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The Tunnel/s from Nostel Priory to Featherstone myth

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Author Topic: The Tunnel/s from Nostel Priory to Featherstone myth  (Read 3714 times)
laughing buffallo man
Full Member
Posts: 7

« on: December 13, 2011, 03:44:07 pm »

OH! Yetion its interesting allright. Ive irritated a couple of local historians about this.

There seems to be an urgency about "capping" tunnels soon after they have been exposed. Talking to local people from Normanton who used to play in Newland (not Heath), they confirm they had played in a tunnel which stretched to Wakefield.

Preventing access to these dates back to the reign of Elizabeth 1, and deeds maintained in Leeds register of deeds office confirm the Crown would only give back to the people of Niormanton what was above the ground.

In 1995 or 1996 after the vatican proclaimed there should never have been accusation of herecy against the Templars, the tunnels in Wakefield were blocked (and apparently dynamite was used!)

In 1996 also, there were deeds sold by secret auction at Sothebys in London, and on condition that the articles be taken directly from this country. I have every reason to believe these deeds were taken from the Newland estate Shocked  Now, it gets interesting here because my intuition led me to believe there should have been a tunnel into Wakefield from Newland, but received wisdom is that the technology to build such a tunnel didnt exist in the 14th C.

Such a tunnel would have to go under the river Calder!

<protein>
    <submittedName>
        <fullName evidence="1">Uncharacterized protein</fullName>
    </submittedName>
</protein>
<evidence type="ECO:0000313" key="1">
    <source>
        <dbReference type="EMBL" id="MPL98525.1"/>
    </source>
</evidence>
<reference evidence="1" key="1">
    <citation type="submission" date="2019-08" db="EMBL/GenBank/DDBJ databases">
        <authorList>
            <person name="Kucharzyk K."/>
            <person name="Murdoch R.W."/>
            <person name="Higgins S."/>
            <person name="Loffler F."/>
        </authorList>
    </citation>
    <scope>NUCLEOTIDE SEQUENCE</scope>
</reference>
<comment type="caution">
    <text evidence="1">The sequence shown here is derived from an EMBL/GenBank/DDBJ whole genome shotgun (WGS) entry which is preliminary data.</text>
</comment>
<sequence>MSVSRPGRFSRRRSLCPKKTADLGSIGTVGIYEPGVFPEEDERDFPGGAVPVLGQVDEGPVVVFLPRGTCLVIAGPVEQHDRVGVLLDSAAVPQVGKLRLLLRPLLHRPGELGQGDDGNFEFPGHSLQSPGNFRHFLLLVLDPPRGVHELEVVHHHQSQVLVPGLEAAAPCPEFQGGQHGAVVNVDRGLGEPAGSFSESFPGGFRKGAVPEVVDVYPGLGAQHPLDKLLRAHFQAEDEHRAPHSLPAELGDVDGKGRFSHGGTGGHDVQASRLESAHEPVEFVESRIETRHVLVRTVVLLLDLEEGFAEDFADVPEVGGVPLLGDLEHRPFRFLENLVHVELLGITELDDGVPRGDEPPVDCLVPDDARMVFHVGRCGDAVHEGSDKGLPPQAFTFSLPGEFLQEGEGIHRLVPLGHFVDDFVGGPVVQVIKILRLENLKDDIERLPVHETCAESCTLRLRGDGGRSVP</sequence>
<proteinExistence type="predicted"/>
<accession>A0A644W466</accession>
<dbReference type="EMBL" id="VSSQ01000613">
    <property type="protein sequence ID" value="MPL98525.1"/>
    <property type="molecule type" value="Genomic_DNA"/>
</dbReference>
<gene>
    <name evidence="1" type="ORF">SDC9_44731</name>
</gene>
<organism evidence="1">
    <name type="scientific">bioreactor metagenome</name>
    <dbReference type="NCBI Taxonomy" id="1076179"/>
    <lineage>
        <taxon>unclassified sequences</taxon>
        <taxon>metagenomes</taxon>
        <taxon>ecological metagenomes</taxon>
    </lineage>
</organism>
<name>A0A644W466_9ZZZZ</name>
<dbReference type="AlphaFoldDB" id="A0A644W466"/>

If I was right I knew it would most probably surface near the Cathedral and it would be special in its design; The men who would have built such a structure were skilled artisans disciplined in their work. Any such tunnel would have superb integrity.

I have discovered such a tunnel was exposed adjacent to the old Vicarage car park in 2004, it led to the Free Mason Hall across the road, but more interestingly it also headed off toward the Cathedral under the burial ground. I have spoken to two people who were down there before it was "Capped", and they confirm there was intricate masonry, beautiful woodwork and a large room down there.  Grin I then discovered the original Wakefield church and vicarage were funded by tithes collected by the Templars.

Formal communication exists between the Bishop of Wakefield asking the Templars not to ferry peeps from Normanton and Castleford over the river because they were causing problems. My belief is they found a way round this. I believe this because they would have used tunnels to transport money safely, and also there was significant trade which they would have wanted (needed) to secure.

 Grin Huh

Now. This is information that should be placed in the public domain, and if you could possibly describe some of the tunnels around Ponty you are familiar with it would possibly help me with detail I have struggled with.
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